Jarrod Uthoff’s G League journey halted by COVID-19

Jarrod Uthoff has faced many roadblocks during his career in professional basketball. Now, the COVID-19 pandemic has become the latest challenge for him to hurdle.


The Daily Iowan

Iowa Hawkeyes forward Jarrod Uthoff (20) shoots a three point shot against Villanova Wildcats guard Josh Hart (3) in the Barclays Center on Sunday, March 20, 2016 in Brooklyn, New York. Uthoff ended the game with 6 rebounds, 16 points, and 2 assists. The Wildcats defeated the Hawkeyes, 87-68.

Austin Hanson, Assistant Sports Editor

Former Hawkeye men’s basketball player Jarrod Uthoff has traveled a unique road in professional basketball since departing from Iowa in 2016. Uthoff has played for seven professional basketball teams in four years.

At the conclusion of the 2016 NBA Draft, Uthoff had not been selected. The Toronto Raptors signed him as a free agent. After appearing in one preseason game, he was waived and signed by the Raptors’ 905 squad in Mississauga, Ontario. The 905 is a G League affiliate of the Toronto Raptors.

After 24 games with the 905, Uthoff was traded to the Fort Wayne Mad Ants in exchange for ex-Hoosier Christian Watford and a draft pick. With the Indiana Pacer-affiliated Mad Ants, Uthoff averaged 17.1 points and 9.1 rebounds per game across 11 games of action.

From there, the Dallas Mavericks signed a 10-day contract with Uthoff on March 9, 2017. He then earned an additional 10-day contract on March 19. He even inked a multi-year deal with Mavericks on March 29.

Uthoff played in nine games with the Mavericks, making his NBA debut against the Brooklyn Nets on March 10, 2017.

“It was incredible,” Uthoff said. “It’s exciting; obviously, you have a lot of nerves. There’s so many emotions that you feel because you’ve wanted [to be in the NBA] your entire life. When you walk out on the court for the first time it’s incredible.”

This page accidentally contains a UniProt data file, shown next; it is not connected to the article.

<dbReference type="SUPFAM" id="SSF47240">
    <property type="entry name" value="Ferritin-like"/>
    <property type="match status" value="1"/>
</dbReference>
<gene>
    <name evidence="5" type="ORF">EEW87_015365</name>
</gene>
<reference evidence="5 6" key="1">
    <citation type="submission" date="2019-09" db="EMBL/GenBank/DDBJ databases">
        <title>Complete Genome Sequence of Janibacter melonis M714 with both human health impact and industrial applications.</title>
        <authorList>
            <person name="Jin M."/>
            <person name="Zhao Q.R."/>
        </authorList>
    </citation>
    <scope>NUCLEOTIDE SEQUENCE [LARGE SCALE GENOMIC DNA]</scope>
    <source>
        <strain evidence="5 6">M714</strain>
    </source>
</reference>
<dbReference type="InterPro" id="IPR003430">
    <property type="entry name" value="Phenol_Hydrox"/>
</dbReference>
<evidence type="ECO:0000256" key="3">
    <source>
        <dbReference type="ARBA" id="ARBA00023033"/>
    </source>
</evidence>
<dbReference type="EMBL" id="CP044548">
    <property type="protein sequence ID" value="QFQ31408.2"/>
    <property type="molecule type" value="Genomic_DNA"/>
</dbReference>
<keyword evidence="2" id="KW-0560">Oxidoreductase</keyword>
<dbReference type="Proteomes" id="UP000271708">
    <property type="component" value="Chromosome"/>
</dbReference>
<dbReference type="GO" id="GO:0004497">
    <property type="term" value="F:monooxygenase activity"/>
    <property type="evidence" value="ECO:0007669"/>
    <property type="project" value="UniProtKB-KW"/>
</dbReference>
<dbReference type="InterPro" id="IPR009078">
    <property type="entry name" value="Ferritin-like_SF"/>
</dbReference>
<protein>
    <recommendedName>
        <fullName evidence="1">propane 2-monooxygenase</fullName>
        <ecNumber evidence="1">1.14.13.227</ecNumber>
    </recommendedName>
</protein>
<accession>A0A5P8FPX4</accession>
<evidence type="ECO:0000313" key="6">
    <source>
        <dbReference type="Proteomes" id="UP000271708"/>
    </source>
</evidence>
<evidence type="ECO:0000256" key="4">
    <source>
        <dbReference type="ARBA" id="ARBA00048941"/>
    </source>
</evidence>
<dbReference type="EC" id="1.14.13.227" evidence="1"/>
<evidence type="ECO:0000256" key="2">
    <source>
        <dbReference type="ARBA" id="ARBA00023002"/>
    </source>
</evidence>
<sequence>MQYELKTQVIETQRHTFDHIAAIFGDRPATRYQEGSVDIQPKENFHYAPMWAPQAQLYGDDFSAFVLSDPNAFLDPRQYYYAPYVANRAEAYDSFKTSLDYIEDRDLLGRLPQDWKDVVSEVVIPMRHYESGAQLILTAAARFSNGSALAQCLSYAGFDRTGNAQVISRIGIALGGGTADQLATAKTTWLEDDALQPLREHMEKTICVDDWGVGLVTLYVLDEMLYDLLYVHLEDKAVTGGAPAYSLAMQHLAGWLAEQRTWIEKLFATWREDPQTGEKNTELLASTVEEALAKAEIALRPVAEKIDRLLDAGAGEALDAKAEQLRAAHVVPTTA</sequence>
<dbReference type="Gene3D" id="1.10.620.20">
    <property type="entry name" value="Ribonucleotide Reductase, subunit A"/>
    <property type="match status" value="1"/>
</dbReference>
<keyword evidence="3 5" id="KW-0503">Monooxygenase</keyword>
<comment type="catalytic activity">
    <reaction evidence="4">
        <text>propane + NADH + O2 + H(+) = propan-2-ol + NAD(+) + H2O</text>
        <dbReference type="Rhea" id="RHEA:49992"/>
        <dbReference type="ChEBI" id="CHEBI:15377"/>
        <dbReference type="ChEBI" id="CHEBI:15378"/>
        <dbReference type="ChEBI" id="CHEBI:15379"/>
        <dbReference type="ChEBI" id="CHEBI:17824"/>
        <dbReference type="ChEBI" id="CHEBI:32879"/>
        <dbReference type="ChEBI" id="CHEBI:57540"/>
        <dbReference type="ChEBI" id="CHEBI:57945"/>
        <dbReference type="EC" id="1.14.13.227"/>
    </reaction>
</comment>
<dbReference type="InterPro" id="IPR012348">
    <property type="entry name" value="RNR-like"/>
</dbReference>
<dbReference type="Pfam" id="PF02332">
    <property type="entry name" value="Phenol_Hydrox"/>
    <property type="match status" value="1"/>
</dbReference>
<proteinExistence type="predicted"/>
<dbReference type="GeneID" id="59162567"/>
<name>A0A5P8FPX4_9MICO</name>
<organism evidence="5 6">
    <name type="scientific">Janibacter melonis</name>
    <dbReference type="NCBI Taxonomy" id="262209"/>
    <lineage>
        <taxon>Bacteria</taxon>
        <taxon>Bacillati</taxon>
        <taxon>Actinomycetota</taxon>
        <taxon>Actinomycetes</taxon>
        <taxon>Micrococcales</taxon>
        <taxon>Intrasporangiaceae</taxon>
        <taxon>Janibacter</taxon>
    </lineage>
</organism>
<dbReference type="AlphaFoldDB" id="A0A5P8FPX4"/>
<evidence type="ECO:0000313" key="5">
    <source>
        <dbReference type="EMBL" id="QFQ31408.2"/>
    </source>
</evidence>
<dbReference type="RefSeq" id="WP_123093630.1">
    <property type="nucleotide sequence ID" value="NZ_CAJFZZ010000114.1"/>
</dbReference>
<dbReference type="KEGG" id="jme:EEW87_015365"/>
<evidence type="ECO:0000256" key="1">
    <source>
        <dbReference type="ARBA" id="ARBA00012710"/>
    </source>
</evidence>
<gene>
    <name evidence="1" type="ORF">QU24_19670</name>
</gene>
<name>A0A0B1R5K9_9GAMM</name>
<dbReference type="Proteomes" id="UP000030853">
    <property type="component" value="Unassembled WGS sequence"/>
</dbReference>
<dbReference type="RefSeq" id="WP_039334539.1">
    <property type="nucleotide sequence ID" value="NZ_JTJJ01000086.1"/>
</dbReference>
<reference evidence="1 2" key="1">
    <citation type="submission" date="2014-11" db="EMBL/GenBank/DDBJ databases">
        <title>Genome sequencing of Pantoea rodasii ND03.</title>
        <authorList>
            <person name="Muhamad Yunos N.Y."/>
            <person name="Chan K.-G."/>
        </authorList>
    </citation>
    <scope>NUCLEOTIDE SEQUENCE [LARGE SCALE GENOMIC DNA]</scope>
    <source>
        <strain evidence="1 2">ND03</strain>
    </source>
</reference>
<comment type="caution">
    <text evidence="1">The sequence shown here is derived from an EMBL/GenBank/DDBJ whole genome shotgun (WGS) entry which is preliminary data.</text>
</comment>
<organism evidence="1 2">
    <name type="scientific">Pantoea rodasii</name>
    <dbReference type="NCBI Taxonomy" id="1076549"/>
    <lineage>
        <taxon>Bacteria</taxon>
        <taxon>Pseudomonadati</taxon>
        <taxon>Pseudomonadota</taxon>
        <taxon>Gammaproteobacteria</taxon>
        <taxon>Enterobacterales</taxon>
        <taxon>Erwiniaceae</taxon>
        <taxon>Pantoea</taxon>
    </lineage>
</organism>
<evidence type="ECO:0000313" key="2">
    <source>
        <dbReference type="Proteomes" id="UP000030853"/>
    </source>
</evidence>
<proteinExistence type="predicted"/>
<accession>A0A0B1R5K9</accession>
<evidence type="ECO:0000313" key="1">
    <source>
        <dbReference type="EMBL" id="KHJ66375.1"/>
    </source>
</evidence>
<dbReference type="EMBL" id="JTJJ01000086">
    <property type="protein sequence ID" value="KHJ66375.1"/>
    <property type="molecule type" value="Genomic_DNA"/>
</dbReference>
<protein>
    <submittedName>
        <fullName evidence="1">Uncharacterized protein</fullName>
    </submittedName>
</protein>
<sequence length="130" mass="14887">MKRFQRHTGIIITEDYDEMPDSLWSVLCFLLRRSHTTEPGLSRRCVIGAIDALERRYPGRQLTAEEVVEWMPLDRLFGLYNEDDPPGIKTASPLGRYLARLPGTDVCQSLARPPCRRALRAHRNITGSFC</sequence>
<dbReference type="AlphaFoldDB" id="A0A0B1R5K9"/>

Following that stint with the Mavericks, Uthoff was sent down to Dallas’ G League affiliate, the Texas Legends. After two games, he was recalled back to Dallas. After the 2017 NBA season concluded, the Mavericks traded Uthoff to the Houston Rockets on June 29. On July 30, the Rockets waived the former Hawkeye.

In the ensuing 2017-18 season, Uthoff played a full 50-game campaign with the Fort Wayne Mad Ants, averaging 16.5 points and 8.4 rebounds per game.

Uthoff then took his talents to Russia, playing in the Euroleague for Zenit St. Petersburg for all of 2018-19.

This season, Uthoff has returned to the United States, signing with the Memphis Grizzlies and their G League affiliate, the Memphis Hustle. Uthoff has played 34 games for the Hustle this year, averaging 18.9 points and 10.7 rebounds per game.

The 26-year old was named to the Midseason All-NBA G League Western Conference Team on Feb 10.

“[The Memphis Hustle] were doing really well,” Uthoff said. “We were one of the best teams in the G League. I was playing at a high level.”

Including Uthoff, four members of the Hustle were named to the Midseason All-NBA G League Western Conference Team. Memphis boasted a 26-15 record, good for second in the Western Conference.

Uthoff and the Hustle are currently waiting for the NBA and G League to resume play in 2020. When the NBA suspended play on March 12 amid the COVID-19 pandemic, so too did the G League.

“I felt like I was on a good trajectory,” Uthoff said. “These things are out of your control. You can’t do anything about it. You just keep going. It’s frustrating. It’s hard to describe. I can’t even get to the gym right now. The last month I haven’t been able to shoot a basketball. It’s kind of sad. You do what you can [at home] to get better.”

While Uthoff’s G League journey is currently on hold, he’s had time to reflect on his career in professional basketball.

“I’ve had an interesting journey to this point,” Uthoff said. “I’ve been in a lot of different places. I’m fortunate enough to have been coached by a lot of great coaches. I’ve had a lot of great teammates along the way. I’ve been in the G League, NBA, overseas. I’ve kind of run the gauntlet in terms of professional basketball. It’s been a lot of fun. It obviously tests you in multiple ways. I have a wife who supports me and my family. I love basketball.”

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